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Pepperl+Fuchs Blog

Proximity Sensors vs. Industrial RFID: Know When to Upgrade

Posted by Helge Hornis on Fri, Jun 15, 2012

When should I make the move from proximity sensors to industrial RFID?

It's all about the right tool for the right job. Sometimes proximity sensors are the best fit for your application.  Other times, using industrial RFID is the way to go. While both proximity sensors and industrial RFID systems can accomplish the same task, it pays to know when to upgrade.

In most applications, RFID systems are used to store product and process data on or retrieve it from a tag. In terms of manufacturing space and looking at it on a more fundamental level, an RFID system is a very smart proximity sensor.

Whereas a proximity sensor detects the presence of a piece of metal, and knows that the pallet has arrived (or is it just a bolt that fell off the assembly robot and triggered the sensor?), an RFID system detects a data tag, reads its memory containing associated product information, and knows the identity of the part in the process station. However, this does not suggest using RFID systems instead of proximity sensors for all possible applications.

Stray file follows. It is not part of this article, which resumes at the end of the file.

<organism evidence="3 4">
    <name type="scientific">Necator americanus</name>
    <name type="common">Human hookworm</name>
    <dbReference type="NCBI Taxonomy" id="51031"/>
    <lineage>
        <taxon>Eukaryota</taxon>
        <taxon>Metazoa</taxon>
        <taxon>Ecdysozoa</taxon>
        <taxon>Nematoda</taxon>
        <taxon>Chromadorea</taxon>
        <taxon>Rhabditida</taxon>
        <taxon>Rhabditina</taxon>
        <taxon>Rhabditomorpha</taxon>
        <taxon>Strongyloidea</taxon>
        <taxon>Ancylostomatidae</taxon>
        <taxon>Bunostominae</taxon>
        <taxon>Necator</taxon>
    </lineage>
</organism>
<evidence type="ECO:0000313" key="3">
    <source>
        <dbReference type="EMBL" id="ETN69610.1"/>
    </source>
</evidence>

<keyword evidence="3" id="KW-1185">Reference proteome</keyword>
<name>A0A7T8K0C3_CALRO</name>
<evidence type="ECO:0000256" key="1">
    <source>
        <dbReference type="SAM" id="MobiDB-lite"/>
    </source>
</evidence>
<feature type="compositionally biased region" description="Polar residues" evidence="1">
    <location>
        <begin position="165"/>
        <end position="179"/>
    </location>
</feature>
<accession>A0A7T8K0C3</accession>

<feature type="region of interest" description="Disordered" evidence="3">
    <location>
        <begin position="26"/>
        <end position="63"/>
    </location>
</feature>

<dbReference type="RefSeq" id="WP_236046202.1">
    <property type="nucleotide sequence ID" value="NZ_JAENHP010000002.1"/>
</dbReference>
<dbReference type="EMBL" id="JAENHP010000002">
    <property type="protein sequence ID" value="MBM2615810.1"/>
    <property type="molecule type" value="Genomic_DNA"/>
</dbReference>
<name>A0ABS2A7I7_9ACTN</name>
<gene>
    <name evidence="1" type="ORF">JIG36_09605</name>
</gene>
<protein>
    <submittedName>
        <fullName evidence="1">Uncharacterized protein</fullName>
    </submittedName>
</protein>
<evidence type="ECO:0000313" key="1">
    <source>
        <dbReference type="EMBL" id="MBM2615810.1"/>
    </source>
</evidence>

The good news is that modern RFID systems have gotten much better, easier to use, and with tag prices of just a few dollars, their usage has gone up considerably. This means that applications that previously made use of a collection of proximity sensors reading a code block—basically a piece of metal with a hole pattern—should be seriously reconsidered for an RFID upgrade. Not only does the RFID solution provide flexibility in case a system must be expanded, it is also much more secure.

Slightly misalign a single sensor and the “detected identity” is off. While this problem can be addressed by extra check signals derived from extra sensors reading larger and larger code blocks, RFID solutions have powerful error detection built in. The installation remains simple no matter how complex the data needs become. Another advantage of RFID systems is the much greater reading distance compared to the sensing range of a proximity sensor of comparable size. Where an 18 mm extended range sensor has a nominal sensing distance of 12 mm, an 18 mm RFID read/write head can read tags at 40 mm or greater. It’s easy to place the RFID read head safely out of the way of a moving pallet, and distance directly translates into process reliability.

Industrial RFID tag

(Image caption) A small RFID tag is mounted to pallet that allows the PLC to read data identifying the product on the pallet. The RFID system not only carries product data, it also detects the presence of the pallet. The information exchanged between the tag and the RFID reader is protected by powerful checksum methods, making data exchange secure. Misalignment never leads to wrong data.

rfid target pattern resized 600

(Image caption) A 3 x 3 code block with nine inductive sensors is used to identify the arriving pallet. To provide a marginal amount of data security, the corner location is used as a parity bit. Its “value” is selected such that there is always an even number of holes. More secure methods are possible by increasing the number of sensors and making the plate bigger.

Topics: Inductive Sensors, RFID

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